Crouching down into the world of his thoughts, Descartes hoped to be able to observe the junction between the soul and the body. However, because his thoughts observed but his thoughts, he found nothing. By incessantly fixing his sights on the space between the two points, he ended up seeing double. His imagination took over, as it does with all those who tried to clearly think about the juncture between body and thoughts. Descartes invented a gadget for himself that allowed him to express the ideas that have formed within him relative to this connection without being able to do so coherently. This gadget, which he names the H gland,22 has somewhat of the same function as Plato’s fables. I do not know why all those who try to define the junction between the soul and the body end up imagining an instructive but delusional mechanism like in the following examples:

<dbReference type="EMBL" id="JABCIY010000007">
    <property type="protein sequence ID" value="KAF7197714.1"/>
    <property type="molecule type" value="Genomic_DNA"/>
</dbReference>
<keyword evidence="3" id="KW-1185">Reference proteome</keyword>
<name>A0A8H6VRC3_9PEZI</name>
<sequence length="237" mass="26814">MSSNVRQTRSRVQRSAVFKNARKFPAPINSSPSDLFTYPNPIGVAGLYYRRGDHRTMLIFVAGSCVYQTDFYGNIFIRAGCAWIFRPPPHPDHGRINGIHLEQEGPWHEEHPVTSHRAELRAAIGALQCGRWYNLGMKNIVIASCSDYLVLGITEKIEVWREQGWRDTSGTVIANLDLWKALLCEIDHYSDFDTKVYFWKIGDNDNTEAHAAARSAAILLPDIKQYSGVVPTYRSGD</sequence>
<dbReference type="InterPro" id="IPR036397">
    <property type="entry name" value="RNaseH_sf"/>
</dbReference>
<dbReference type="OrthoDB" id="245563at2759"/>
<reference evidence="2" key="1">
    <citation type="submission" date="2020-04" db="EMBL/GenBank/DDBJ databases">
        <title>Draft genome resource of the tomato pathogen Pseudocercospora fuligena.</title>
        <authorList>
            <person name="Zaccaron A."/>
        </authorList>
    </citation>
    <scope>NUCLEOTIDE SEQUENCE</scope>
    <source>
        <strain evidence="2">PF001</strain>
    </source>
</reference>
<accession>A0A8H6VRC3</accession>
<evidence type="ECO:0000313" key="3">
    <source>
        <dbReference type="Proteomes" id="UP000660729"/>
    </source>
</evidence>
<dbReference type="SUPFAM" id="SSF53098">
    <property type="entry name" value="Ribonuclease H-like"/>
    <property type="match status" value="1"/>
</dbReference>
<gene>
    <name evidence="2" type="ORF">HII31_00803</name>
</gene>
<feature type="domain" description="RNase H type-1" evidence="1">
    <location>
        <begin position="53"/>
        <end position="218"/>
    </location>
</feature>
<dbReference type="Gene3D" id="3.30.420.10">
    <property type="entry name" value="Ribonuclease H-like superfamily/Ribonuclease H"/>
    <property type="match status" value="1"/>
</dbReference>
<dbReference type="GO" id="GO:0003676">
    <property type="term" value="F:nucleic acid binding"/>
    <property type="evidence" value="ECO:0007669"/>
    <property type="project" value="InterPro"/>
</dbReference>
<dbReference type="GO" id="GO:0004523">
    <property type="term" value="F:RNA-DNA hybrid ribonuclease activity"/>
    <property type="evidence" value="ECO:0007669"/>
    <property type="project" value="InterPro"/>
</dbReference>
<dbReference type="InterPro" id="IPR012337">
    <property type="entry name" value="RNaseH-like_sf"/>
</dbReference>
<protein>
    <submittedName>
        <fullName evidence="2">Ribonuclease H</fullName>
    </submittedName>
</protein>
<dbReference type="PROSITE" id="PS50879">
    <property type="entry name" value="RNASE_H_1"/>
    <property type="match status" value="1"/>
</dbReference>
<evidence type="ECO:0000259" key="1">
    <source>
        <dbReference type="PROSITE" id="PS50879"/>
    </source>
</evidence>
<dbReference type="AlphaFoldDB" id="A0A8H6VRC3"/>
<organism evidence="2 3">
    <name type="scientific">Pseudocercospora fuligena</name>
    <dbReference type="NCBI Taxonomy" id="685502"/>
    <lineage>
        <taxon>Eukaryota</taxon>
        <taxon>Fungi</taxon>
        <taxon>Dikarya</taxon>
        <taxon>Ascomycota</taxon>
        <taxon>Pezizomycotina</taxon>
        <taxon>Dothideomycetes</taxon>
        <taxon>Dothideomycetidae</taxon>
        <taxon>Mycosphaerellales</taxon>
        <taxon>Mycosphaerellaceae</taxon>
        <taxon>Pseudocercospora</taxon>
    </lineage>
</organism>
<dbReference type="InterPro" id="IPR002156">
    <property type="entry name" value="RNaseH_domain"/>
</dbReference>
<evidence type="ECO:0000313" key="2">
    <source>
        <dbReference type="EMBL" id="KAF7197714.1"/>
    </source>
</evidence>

1. The philosopher and mathematician Gottfried Wilhelm Leibniz: The Monadology (1714), where everything is linked to everything.
2. The medical sexologist and psychoanalyst Wilhelm Reich: The Cosmic Superposition (1951), where everything is regulated by the cosmic energy.
3. The neurologist and Nobel Prize laureate Gerald M. Edelman, in On the Matter of the Mind
(1992), claims that he can explain everything with his mysterious qualia, which has some hints of the pineal gland and the monad.
These are all members of the intellectual aristocracy! On the other hand, persons who have maintained a classical and academic approach to the issue23 abandon us as soon as we look at the space that separates the two points of a line: the structure of the brain and the structure of a thought. They have one foot in psychology, the other foot in neurology, and remain unable to find a bridge.